Aloka Home Explores Textile Traditions

Amy Flurry, author of the Recipe for Press books and co-founder of Aloka Home.

Amy Flurry, author of the Recipe for Press books and co-founder of Aloka Home.

We’ve known Amy Flurry for a number of years, and we’ve always been impressed with her vision and her ability to strategize. We’re now celebrating her entrée into the world of textiles with the launch of a new business Aloka Home—an endeavor she says she owes to her business partners Ashu and Monik Ladha. Before we share how this effort crystalized, we’ll give a bit of a backgrounder on this dynamic businesswoman and artisan. The twenty-teens was a busy decade for Amy, as she co-founded Paper-Cut-Project with Nikki Nye in 2010, the effort a collaboration based on the transformation of simple sheets of paper into dramatic silhouettes that fascinated us when we saw them. The duo garnered commissions from several of the world’s top fashion houses, which included Hermès, Cartier, Kate Spade, and Valentino. They created a series for the famed Victoria & Albert Museum, and their artistry was featured in The New York Times, Selvedge, Numéro, and Italian Vogue.

Amy Flurry and Ashu Ladha, two of the co-founders of Aloka Home.

Amy Flurry and Ashu Ladha, two of the co-founders of Aloka Home.

At this point, Amy had already been producing features and writing for top print and online publications for two decades. The editorial experience she had gleaned as a content creator propelled her to write Recipe for Press: Pitch Your Story and Create a Buzz, which she published in 2011. The interactivity this book provided her as she spoke to interested individuals about how to enhance their brands through publicity resulted in a second book, Recipe for Press: Designer Edition, which made a splash when it debuted. “For over a decade, I assisted interior design firms, designer showrooms, and manufacturers in positioning their companies through strategic communications planning and implementation,” Amy told us. “In 2018, I published the second book geared toward designers, which gave them the tools they needed to take advantage of press opportunities. In working so closely with mid-sized companies and putting together teams to articulate the vision, I gained exposure and deep learning about many aspects of these businesses.”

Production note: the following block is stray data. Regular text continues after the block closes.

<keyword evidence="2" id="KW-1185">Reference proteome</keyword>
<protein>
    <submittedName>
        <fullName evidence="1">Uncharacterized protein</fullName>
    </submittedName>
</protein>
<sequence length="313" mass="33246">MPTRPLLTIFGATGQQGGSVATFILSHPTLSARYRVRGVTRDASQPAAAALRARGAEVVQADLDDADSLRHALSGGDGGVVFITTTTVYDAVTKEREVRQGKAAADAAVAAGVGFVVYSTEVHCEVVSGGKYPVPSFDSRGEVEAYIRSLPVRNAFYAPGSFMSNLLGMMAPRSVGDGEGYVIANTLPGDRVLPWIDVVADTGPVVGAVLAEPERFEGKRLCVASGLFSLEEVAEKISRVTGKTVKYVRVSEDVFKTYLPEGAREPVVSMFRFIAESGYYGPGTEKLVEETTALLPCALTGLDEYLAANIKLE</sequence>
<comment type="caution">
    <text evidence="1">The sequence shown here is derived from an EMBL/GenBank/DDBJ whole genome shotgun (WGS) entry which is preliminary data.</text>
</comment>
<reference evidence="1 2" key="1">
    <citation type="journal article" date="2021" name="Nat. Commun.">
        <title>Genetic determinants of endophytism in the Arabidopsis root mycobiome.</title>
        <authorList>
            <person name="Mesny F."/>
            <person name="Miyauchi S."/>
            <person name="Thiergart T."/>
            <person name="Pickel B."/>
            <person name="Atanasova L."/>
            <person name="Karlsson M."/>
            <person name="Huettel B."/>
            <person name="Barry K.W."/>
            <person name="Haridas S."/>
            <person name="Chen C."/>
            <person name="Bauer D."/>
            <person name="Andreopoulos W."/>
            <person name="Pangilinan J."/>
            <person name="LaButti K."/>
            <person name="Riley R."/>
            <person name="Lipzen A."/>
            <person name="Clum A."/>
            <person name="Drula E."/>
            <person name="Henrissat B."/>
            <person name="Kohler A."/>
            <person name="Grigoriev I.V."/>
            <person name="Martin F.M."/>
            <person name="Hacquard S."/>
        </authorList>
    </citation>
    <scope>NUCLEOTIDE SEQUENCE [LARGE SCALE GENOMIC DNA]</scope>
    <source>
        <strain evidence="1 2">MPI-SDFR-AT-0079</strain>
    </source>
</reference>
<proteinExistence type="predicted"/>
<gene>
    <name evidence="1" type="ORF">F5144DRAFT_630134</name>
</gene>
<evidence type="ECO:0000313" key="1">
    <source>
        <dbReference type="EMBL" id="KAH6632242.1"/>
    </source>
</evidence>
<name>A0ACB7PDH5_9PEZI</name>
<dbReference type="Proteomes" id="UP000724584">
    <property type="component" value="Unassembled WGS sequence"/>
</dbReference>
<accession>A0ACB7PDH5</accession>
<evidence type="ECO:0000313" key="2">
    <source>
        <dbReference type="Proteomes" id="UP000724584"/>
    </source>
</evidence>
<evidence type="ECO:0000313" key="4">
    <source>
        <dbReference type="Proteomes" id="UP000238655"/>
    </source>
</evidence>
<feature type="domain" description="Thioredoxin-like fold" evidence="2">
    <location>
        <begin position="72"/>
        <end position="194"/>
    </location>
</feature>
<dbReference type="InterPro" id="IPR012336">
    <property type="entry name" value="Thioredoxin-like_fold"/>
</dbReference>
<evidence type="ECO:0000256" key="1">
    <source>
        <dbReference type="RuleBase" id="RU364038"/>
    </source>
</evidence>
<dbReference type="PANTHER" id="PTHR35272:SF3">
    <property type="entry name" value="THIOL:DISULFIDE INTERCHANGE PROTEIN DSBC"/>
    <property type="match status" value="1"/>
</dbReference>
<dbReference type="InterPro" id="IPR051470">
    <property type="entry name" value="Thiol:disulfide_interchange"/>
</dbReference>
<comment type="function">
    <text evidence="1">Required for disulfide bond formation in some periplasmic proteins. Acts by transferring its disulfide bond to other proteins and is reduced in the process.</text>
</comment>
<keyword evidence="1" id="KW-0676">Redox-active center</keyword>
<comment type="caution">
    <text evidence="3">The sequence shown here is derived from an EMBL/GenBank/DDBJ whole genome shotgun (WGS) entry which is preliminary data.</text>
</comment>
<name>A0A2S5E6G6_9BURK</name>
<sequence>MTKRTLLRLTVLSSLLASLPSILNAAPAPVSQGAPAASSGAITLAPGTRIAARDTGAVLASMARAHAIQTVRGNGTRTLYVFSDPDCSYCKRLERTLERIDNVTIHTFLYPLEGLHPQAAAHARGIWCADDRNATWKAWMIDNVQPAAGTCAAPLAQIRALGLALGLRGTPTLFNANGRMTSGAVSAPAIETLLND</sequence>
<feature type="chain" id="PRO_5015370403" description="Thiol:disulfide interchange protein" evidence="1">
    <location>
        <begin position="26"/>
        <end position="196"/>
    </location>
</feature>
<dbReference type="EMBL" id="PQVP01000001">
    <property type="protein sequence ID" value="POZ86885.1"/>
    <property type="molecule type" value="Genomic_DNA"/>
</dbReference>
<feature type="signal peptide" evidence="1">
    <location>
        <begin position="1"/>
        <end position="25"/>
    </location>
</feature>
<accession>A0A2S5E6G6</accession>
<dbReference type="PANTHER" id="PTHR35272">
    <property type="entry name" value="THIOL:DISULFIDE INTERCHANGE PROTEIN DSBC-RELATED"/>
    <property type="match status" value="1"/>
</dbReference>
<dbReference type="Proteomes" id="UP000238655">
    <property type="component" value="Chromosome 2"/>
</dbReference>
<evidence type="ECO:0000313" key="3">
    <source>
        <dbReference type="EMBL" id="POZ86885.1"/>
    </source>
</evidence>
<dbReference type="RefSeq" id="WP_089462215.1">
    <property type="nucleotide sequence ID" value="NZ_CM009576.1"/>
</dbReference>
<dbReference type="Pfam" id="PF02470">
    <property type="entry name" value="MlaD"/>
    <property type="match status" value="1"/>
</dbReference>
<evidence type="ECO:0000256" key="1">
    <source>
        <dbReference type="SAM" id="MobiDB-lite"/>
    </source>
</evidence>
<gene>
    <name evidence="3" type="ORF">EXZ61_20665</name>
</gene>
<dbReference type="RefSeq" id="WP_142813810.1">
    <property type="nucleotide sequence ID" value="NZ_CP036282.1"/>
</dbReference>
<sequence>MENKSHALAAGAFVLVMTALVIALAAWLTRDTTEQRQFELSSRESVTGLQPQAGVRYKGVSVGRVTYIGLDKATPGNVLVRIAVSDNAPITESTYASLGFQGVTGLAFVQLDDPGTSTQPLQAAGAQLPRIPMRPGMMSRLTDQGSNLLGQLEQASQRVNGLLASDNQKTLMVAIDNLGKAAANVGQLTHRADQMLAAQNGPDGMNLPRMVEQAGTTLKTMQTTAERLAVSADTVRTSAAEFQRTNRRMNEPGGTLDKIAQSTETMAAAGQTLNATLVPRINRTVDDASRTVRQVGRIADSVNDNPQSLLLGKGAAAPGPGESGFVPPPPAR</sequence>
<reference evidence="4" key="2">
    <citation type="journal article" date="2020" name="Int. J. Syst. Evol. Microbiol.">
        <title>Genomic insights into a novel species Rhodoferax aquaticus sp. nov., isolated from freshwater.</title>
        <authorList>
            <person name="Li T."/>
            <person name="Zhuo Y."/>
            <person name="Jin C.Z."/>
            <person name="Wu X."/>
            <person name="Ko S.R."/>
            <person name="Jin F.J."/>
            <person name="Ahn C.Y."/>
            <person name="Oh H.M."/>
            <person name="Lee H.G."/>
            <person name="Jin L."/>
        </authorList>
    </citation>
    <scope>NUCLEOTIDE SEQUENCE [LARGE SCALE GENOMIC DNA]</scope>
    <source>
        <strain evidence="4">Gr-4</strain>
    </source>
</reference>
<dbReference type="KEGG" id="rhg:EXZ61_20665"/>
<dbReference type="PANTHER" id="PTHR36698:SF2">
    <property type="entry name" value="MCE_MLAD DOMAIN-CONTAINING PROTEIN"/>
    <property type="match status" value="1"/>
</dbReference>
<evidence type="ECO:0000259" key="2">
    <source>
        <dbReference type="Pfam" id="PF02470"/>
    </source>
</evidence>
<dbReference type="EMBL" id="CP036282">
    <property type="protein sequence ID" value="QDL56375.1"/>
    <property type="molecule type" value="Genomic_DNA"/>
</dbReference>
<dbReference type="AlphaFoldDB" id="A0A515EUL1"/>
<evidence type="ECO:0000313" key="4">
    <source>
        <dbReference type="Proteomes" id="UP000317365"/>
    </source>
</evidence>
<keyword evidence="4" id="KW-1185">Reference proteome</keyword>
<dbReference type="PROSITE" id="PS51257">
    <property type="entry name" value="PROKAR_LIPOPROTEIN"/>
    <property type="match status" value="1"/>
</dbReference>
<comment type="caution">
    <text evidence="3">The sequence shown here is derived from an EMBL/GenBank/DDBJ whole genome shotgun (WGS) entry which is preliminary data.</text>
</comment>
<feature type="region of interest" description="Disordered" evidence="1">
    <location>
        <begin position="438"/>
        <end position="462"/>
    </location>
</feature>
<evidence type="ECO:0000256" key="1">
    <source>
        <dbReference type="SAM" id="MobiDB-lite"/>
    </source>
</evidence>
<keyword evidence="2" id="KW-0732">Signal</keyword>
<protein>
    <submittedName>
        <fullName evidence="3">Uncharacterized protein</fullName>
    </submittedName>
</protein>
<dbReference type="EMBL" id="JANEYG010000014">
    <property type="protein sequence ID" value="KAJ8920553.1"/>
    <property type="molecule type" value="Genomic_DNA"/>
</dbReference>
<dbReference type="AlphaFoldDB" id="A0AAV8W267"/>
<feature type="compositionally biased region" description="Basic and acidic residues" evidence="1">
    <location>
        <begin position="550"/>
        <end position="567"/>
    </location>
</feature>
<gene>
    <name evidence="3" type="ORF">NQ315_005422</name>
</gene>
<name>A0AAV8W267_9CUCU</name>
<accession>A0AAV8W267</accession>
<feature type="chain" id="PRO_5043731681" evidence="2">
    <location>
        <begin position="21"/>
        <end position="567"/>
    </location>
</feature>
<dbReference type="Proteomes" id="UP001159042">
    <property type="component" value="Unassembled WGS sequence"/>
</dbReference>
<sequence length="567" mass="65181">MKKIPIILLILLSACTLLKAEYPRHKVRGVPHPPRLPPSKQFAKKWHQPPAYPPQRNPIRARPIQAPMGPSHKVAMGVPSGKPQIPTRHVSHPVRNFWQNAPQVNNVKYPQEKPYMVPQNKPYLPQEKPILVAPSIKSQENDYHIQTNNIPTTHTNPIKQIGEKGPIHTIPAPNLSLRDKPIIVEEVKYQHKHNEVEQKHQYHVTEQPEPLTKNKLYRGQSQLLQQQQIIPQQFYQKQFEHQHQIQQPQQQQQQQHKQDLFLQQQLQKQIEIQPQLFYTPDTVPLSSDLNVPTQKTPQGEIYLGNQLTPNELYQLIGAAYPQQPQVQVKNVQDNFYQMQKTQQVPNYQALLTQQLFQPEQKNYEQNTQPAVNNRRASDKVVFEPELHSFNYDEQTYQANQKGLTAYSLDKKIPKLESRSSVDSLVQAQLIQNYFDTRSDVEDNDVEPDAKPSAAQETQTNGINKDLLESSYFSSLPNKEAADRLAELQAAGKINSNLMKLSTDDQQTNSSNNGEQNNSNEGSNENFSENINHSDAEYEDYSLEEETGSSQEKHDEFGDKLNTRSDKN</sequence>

The Launch of Aloka Home

You can feel the suppleness of this quilt just by looking at it draped around the human form.

You can feel the suppleness of this quilt just by looking at it draped around the human form.

This understanding prepared her for her role in directing certain aspects of a company in the home furnishings field. “It was clear that communications and commerce were becoming more closely intertwined and so it was natural to be in the development stages of range-building,” she said. “I particularly loved product development and, increasingly, where this connected to branding.” Fast forward a decade and Aloka Home debuted in 2020 during High Point Market. “I have my current partner Ashu Ladha to thank for inviting me to be a part of this project,” Amy said of her participation in co-founding the brand that is committed to creating arrestingly beautiful, well-designed products for the home. The quilts the company sells are made from layers of saris that were originally hand-stitched some sixty-to-eighty years ago in India. These are hand-picked, one at a time, for their material integrity and design. The Aloka team then shampoos, softens, and dies the vintage pieces in India before they are turned into quilts or sent to the Aloka Home studio in Atlanta to be turned into pillows and custom cushions. The artists and textile aficionados who create the products embrace the beauty of the quilts “as-is,” and feel passionate about reenergizing them with custom and natural overdyes.